Monday, January 4, 2010

Fear and Loathing in Las Vegas, Abridged, by Hunter S. Thompson and Lindsay-with-an-A

Fear and Loathing in Las Vegas: A Savage Journey to the Heart of the American Dream, by Hunter S. Thompson, is the kind of book that I hated when I first put it down but which grew on my as time passed.  The reason for this is simple: upon first reading the book, I was nearly overwhelmed by the drug use and hallucinations which make up most of the book, which was written in by Thompson in an attempt at gonzo journalism.

As time passed, however (in this case about four days), I started to remember the passages of the book which actually said something--those passages which explained why the narrator seems to be hell-bent to destroy himself with drugs.*  Below, I've accumulated those passages into one short piece.  If this were the entirety of the book, I believe I would love it.  As it is only the abridged version of the book, I have a cautious respect for Thompson's work but would be hard-pressed to say it is the one book I would want to take with me on a trip to a deserted island.

And it was extremely important, I felt, for the meaning of our journey to be made absolutely clear. But what was the story?  Nobody had bothered to say.  So we would have to drum it up on our own.  Free Enterprise.  The American Dream.  Horatio Alger gone mad on drugs in Las Vegas.  Do it now: pure Gonzo journalism.  There was also the socio-psychic factor.  Every now and then when your life gets complicated and the weasels start closing in, the only real cure is to lad up on heinous chemicals and then drive like a bastard from Hollywood to Las Vegas.  To relax, as it were, in the womb of the desert sun.
Old elephants limp off to the hills to die; old Americans go out to the highway and drive themselves to death with huge cars.  But our trip was different.  It was a classic affirmation of everything right and true and decnt in the national character.  It was a gross, physical salute to the fantastic possibilities of life in this country--but only for those with true grit.  And we're chock full of that.   History is hard to know, because of all of the hired bullshit, but even without being sure of 'history' it seems entirely reasonable to think that every now and then the energy of a whole generation comes to a head in a long fine flash, for reasons that nobody really understands at the time--and which never explain, in retrospect, what actually happened.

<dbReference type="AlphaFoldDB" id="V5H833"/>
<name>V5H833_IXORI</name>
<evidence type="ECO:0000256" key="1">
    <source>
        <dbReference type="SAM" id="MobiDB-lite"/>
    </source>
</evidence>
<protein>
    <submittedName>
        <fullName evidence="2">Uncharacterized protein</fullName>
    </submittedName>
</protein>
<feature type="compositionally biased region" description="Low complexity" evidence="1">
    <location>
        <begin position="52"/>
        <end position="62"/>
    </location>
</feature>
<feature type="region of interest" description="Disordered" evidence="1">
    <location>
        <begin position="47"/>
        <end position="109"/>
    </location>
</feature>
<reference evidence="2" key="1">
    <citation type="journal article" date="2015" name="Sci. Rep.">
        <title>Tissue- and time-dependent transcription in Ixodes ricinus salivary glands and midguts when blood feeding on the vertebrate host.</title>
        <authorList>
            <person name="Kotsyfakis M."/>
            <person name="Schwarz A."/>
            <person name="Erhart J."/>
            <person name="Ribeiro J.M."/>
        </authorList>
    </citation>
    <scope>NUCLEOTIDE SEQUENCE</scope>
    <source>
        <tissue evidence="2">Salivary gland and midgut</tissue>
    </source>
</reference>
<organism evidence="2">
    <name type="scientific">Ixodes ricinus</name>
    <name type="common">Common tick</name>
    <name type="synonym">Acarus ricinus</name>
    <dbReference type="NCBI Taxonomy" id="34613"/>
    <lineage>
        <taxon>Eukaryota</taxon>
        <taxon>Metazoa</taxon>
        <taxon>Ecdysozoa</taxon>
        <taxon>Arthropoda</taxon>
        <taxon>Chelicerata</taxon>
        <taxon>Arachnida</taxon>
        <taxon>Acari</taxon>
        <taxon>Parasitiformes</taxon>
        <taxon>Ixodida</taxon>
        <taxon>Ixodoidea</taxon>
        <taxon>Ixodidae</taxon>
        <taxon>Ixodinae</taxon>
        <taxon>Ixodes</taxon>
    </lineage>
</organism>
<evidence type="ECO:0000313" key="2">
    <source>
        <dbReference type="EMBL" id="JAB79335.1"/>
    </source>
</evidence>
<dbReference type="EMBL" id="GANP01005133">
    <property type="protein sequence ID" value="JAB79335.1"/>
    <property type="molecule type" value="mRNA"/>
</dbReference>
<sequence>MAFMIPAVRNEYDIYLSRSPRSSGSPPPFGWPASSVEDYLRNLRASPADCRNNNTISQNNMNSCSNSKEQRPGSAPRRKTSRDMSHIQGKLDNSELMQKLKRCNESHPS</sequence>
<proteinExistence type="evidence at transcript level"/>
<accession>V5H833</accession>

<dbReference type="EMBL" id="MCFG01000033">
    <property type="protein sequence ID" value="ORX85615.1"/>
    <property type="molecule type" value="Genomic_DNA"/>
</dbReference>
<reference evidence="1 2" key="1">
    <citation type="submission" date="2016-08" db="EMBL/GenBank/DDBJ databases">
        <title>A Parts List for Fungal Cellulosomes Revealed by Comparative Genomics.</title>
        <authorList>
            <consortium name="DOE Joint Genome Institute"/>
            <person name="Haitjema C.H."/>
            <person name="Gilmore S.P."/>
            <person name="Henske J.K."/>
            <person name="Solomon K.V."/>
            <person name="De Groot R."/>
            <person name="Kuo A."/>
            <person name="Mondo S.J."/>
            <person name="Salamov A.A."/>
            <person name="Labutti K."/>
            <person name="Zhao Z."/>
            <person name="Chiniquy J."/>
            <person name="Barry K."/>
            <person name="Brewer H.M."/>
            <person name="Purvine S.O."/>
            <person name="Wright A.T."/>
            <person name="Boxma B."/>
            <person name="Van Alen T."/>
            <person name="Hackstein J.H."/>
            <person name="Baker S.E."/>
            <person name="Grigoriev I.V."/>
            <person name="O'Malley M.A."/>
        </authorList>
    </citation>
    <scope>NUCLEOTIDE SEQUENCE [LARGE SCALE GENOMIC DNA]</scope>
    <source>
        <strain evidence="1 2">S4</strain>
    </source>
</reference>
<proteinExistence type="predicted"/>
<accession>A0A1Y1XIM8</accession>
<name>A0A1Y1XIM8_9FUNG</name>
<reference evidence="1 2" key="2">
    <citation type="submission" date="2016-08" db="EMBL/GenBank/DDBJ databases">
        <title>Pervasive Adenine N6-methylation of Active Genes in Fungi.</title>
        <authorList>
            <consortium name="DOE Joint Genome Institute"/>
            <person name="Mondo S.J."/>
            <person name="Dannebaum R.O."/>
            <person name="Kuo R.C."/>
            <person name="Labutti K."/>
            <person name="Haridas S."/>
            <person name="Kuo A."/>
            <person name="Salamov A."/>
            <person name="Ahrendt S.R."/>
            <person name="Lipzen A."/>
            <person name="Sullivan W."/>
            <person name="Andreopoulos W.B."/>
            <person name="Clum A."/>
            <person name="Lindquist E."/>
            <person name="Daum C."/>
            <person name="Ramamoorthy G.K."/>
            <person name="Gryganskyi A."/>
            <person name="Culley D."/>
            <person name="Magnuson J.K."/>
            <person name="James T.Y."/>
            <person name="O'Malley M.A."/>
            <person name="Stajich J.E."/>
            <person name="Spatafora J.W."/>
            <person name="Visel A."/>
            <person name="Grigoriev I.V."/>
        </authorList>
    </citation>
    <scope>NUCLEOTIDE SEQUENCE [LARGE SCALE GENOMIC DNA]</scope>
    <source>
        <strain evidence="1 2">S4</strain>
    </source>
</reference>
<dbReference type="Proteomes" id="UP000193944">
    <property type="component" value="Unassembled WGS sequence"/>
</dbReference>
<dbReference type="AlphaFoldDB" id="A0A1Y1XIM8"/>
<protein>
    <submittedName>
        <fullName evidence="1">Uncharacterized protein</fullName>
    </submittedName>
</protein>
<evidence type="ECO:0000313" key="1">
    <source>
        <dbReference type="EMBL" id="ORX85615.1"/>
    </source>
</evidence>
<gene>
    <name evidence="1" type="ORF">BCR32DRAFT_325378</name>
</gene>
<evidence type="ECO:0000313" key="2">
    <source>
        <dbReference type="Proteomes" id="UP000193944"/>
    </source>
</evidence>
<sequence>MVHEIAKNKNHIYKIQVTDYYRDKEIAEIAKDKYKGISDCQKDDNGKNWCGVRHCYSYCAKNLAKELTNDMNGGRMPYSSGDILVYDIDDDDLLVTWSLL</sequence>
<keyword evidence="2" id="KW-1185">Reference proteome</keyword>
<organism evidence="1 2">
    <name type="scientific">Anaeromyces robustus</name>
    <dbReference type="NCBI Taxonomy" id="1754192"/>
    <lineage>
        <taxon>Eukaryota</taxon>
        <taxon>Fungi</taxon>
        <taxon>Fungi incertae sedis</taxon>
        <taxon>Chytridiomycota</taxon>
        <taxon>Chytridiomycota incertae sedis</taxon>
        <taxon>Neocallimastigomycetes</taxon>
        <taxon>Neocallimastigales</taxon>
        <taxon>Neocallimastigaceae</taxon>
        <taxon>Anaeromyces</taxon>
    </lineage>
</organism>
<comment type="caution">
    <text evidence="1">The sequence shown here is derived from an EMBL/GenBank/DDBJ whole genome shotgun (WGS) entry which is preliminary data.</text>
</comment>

And that, I think, was the handle--that sense of inevitable victory over the forces of Old and Evil.  Not in any mean or military sense; we didn't need that.  Our energy would simply prevail.  There was no point in fighting--on our side or theirs.  We had all the momentum; we were riding the crest of a high and beautiful wave.

Reading the front page [of the newspaper] made me feel a lot better.  Against that heinous background, my crimes were pale and meaningless.  I was a relatively respectable citizen--a multiple felon, perhaps, but certainly not dangerous.  And when the Great Scorer came to write against my name, that would surely make a difference.Or would it?  I turned to the sports page and saw a small item about Muhammad Ali; his case was before the Supreme Court, the final appeal.  He'd been sentenced to five years in prison for refusing to kill "slopes."  "I ain't got nuthin' against them Viet Congs," he said.  Five years.

Sympathy?  Not for me.  No mercy for a criminal freak in Las Vegas.  This place is like the Army: the shark ethic prevails--eat the wounded.  In a closed society where everybody's guilty, the only crime is getting caught. Especially here in 'our own country'--in this doomstruck era of Nixon.  We are all wired into a survival trip now.

I felt like a monster reincarnation of Horatio Alger... a Man on the Move, and just sick enough to be totally confident.
*These passages are found on the following pages: 8, 12, 18, 67, 72, 74, 178, and 204.

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